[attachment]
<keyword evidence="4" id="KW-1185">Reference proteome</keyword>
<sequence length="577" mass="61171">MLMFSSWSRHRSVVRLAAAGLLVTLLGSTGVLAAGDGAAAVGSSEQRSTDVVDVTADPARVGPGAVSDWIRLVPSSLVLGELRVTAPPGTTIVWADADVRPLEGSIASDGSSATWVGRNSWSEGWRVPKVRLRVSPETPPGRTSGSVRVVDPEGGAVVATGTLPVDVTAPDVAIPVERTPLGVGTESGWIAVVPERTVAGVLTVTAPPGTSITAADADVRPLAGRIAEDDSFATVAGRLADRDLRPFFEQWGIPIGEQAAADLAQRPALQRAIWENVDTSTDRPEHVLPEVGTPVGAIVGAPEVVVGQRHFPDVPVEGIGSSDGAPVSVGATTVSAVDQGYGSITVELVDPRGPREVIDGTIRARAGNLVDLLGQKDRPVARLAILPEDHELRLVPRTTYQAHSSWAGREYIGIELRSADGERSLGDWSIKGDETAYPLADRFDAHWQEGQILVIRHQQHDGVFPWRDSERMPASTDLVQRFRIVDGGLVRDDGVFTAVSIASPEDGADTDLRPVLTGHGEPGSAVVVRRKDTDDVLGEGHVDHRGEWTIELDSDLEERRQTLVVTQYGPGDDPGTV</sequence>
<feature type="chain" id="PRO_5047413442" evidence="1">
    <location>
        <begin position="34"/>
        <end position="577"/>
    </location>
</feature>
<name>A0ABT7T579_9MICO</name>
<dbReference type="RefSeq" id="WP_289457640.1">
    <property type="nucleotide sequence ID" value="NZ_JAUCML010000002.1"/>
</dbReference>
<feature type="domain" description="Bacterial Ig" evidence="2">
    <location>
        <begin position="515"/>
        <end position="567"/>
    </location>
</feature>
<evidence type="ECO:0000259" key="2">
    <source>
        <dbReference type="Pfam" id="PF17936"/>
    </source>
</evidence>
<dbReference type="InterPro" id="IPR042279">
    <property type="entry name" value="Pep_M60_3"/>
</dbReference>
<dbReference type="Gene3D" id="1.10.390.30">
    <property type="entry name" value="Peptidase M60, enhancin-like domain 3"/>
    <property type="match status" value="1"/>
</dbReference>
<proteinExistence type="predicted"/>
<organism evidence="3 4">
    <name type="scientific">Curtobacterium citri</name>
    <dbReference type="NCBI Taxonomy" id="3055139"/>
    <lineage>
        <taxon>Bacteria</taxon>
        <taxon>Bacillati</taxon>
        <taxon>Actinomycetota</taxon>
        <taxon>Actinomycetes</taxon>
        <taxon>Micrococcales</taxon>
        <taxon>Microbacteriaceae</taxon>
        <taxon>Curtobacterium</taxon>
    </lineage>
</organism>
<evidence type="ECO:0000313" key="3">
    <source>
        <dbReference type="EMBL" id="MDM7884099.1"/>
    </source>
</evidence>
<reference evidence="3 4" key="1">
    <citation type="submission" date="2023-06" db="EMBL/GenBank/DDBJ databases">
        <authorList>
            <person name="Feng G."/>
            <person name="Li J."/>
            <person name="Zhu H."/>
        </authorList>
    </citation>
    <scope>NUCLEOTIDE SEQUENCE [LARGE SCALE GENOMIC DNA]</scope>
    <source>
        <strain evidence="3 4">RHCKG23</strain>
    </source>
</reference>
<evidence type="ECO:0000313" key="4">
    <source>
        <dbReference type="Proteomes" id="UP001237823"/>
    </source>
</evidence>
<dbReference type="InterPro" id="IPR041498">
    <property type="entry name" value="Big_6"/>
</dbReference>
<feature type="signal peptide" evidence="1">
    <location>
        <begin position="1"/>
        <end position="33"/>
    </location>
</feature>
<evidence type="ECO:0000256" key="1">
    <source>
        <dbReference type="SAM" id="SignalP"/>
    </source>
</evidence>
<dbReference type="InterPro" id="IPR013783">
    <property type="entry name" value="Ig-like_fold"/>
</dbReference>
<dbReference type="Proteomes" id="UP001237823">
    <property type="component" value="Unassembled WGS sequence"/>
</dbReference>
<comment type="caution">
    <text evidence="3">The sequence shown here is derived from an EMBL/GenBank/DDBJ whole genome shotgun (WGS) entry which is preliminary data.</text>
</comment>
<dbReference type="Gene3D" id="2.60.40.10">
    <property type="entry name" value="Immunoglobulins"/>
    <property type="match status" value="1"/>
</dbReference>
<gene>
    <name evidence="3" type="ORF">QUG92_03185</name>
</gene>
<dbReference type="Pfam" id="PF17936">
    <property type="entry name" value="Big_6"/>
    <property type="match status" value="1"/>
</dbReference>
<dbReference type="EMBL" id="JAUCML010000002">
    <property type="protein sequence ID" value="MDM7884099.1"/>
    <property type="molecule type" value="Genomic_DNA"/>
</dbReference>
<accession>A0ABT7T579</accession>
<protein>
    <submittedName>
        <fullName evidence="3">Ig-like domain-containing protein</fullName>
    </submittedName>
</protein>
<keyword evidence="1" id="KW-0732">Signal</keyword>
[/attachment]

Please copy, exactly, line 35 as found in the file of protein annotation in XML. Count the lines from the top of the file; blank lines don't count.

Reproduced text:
    <lineage>